The VET sector is intrinsically linked to jobs and to productivity. It supports Australian industry to be globally competitive. Industry leadership of the VET sector is important.
Under the current system, industry plays a key role in identifying the skills requirements of their sectors. They are involved in the development of units of competency and the packaging of these into qualifications. However, structured, national involvement with training and assessment is not part of the current system. Industry has limited influence over what, how and when training is delivered, and how it is funded. It is recognised that industry does have a more integral role in apprenticeship or traineeship programs, but this pathway now represents less than 10% of enrolments in the VET sector.
Increasing industry leadership, by having more structured industry involvement at all stages of the system, could lift industry engagement and support training efforts.
Below is the image of the Skills Pipeline published in the Skills Organisations National co-design Discussion Paper – September 2019. It shows the stages under the current VET system to develop a competent workforce. Currently, industry is involved, in a structured manner, in stages one and partially in stage two. I.e., industry is involved in the work to identify and forecast skills (stage 1) and in one of the three areas in stage two – ‘Skills Standards Development’. There are degrees of engagement with industry in the other stages, but these have not resulted in industry having significant influence over the delivery of training or how it is assessed. As a result, the VET sector has accessibility issues where some industries miss out on much needed training (more details on this under Thin Markets and RTO Delivery Challenges).
Being responsible for engaging with industry, we get to see first-hand issues that “get in the way” of industry engagement and have collected ideas for potential solutions:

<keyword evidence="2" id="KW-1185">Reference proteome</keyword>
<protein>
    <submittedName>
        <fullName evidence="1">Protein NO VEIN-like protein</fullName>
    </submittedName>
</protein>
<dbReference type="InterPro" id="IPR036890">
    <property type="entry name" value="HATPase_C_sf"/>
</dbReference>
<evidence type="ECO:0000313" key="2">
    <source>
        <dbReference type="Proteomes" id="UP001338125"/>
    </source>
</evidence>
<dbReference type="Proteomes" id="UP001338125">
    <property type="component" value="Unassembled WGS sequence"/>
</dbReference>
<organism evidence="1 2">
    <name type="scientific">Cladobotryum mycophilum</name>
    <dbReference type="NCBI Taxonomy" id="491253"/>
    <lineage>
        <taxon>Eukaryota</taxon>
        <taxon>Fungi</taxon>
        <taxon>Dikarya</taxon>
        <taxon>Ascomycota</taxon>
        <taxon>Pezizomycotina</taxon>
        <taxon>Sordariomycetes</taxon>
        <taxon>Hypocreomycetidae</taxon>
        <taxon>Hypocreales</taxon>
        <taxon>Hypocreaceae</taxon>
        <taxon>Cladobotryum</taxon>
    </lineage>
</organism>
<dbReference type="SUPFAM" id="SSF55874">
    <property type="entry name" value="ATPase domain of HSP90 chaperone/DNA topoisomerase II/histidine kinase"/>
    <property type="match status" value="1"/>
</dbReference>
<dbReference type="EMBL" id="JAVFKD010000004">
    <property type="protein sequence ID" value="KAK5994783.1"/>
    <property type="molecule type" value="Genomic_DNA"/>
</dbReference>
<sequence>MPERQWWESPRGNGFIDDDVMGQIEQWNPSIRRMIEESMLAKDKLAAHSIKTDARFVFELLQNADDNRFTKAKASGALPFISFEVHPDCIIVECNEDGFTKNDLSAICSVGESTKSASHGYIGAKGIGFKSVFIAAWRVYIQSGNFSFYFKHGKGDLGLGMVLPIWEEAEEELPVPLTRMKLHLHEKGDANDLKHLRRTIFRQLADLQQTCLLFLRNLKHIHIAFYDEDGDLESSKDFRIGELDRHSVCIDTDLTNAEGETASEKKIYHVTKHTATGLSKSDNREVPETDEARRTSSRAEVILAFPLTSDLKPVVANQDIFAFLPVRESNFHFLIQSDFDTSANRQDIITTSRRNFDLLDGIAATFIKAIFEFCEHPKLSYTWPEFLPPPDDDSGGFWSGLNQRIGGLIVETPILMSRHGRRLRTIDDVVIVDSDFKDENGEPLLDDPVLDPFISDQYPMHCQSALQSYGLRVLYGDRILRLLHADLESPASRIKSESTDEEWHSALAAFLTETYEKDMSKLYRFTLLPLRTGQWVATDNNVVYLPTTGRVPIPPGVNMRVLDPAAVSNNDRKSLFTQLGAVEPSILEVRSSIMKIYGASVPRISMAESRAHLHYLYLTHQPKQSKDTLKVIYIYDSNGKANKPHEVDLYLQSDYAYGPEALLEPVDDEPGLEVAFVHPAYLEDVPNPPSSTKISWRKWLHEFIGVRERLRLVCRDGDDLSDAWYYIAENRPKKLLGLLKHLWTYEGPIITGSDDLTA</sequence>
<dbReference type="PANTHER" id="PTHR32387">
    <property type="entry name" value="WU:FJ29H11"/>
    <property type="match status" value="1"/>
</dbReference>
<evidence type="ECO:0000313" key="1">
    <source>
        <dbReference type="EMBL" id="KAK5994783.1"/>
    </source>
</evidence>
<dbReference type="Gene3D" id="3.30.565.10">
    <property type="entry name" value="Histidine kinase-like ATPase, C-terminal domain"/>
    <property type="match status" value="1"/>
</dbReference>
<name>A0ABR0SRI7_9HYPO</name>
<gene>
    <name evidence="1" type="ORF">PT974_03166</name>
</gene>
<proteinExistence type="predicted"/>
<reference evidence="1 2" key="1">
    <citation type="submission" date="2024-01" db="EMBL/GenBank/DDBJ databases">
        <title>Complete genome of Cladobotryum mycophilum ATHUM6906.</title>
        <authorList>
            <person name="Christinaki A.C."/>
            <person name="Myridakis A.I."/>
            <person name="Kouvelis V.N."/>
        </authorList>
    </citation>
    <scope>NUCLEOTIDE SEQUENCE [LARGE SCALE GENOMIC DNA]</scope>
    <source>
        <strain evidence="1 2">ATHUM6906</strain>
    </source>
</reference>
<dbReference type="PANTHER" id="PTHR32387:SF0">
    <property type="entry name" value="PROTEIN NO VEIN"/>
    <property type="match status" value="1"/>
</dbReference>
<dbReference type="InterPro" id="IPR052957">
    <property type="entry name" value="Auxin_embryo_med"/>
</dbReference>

- The first is renaming ‘Training Packages’ to ‘Industry Work Skill Standards’. This clearly would demonstrate to industry that they have a direct connection to the VET sector. We know that industry are far more interested in commenting on work and skill standards than commenting on something that appears to be an RTO training issue.
- The second is to ensure that industry, through enterprise practice, have an active and recognised role in the VET sector, by allowing for more direct enterprise contributions towards learning and training, mainly through supervised work practice.
Read more about this potential solution under A solution will require improved training products.
Your Input is Welcome
Contact us with any questions or to share your thoughts.
Griffith University Research
Skills Impact took some ideas for VET system improvement that our IRCs and stakeholders have shared with us and asked Griffith University to compile a short, anonymous survey to help test whether the issues are important enough to be considered by VET policy makers.
Thank you to everybody that took part in this survey. Over 550 responses were received.
Griffith University have analysed the data and produced a report titled ‘A focus on learning: Balancing outcomes and development in Australian Vocational Education and Training’.
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